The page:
3.3. Incidental Documentation of Archaeology in the Survey of India 1” to 1-Mile Maps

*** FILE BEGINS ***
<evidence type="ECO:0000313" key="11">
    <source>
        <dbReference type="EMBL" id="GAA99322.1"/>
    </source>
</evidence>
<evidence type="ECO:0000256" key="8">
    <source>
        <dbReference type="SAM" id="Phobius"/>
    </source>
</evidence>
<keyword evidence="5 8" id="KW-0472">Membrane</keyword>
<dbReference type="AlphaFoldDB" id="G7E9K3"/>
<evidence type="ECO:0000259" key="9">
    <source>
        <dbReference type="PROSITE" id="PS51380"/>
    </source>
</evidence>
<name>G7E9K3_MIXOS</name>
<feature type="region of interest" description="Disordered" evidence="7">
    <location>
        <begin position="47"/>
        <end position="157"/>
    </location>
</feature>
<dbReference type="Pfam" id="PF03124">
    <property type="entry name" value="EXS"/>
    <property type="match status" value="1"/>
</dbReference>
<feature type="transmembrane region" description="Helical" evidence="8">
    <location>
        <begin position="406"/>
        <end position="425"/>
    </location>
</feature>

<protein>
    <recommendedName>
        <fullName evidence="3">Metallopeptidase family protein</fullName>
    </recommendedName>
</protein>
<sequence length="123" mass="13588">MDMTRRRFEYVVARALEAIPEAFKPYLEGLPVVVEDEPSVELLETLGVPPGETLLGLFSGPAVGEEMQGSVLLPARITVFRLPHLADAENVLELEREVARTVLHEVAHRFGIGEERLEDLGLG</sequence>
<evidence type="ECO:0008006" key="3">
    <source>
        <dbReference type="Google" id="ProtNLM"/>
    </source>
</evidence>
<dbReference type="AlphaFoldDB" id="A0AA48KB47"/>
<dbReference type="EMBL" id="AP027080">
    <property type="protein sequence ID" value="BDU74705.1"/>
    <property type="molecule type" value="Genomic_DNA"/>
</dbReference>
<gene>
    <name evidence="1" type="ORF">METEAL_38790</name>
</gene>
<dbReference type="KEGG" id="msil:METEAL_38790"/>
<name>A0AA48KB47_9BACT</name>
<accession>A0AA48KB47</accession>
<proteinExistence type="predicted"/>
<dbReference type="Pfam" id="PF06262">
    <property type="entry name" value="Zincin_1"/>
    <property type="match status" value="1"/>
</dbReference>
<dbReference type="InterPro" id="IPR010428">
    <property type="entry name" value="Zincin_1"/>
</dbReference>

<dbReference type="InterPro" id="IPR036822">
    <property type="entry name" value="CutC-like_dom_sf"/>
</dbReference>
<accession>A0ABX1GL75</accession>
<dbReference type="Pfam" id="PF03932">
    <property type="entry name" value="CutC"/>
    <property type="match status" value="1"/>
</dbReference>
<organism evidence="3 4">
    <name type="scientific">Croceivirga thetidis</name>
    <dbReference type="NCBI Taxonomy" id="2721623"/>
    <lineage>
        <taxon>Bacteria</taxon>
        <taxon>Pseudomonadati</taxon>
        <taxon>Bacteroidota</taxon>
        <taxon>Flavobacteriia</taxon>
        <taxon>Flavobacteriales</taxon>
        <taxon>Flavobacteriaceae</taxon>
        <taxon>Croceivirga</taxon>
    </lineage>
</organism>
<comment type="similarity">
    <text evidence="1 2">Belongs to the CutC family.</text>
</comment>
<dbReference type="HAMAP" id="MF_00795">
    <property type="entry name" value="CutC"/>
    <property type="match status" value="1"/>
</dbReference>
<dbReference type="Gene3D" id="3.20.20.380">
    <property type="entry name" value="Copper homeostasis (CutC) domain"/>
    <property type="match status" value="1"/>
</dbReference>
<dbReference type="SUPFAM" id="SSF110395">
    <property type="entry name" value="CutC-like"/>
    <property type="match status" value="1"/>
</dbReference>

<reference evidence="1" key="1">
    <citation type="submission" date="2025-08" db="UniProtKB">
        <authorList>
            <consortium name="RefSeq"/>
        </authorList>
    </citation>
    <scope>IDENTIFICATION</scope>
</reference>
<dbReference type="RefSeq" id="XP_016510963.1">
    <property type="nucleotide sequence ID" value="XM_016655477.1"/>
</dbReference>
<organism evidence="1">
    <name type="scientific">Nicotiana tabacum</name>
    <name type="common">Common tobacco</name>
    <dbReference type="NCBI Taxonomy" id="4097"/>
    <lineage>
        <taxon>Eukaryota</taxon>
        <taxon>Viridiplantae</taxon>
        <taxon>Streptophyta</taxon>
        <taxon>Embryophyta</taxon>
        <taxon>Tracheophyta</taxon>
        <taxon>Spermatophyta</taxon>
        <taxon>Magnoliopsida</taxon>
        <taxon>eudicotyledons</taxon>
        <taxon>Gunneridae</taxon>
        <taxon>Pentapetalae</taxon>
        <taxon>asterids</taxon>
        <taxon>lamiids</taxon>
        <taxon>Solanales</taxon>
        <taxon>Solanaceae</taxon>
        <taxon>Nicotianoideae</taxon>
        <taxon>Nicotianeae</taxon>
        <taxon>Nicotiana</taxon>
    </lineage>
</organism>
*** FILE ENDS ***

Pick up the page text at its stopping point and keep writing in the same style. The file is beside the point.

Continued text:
There has been a long tradition of archaeological survey in South Asia, which has recorded numerous site locations [75,76,77,78]. While substantial numbers of ‘proto-historic’ sites are now known, up until the large scale survey projects started in the 1970s, the extent of the distribution of these elevated mounds was largely unrecognised. Of the large number of settlements now known to relate to the Indus Civilisation (c.3000–1500 BC), for example, it is notable that only the ancient city at Harappa was known in the initial period of topographic survey in the nineteenth century AD, and that was largely because it had been described by Charles Masson and Alexander Burnes in the earlier nineteenth century (, p. 6). Rather than being able to conceive that this mound might be pre- or proto-historic in date, Cunningham (, p. 241) suggested that it may have been the location of “another city of the Malii” mentioned by Arrian. A number of other early Indus settlements were also discovered at that time (e.g., Sutkagen-dor, Dabar Kot, Periano Ghundai, Rana Ghundai (, pp. 53–56), but they are situated in areas that were only subjected to preliminary reconnaissance or low-resolution survey prior to the Second World War.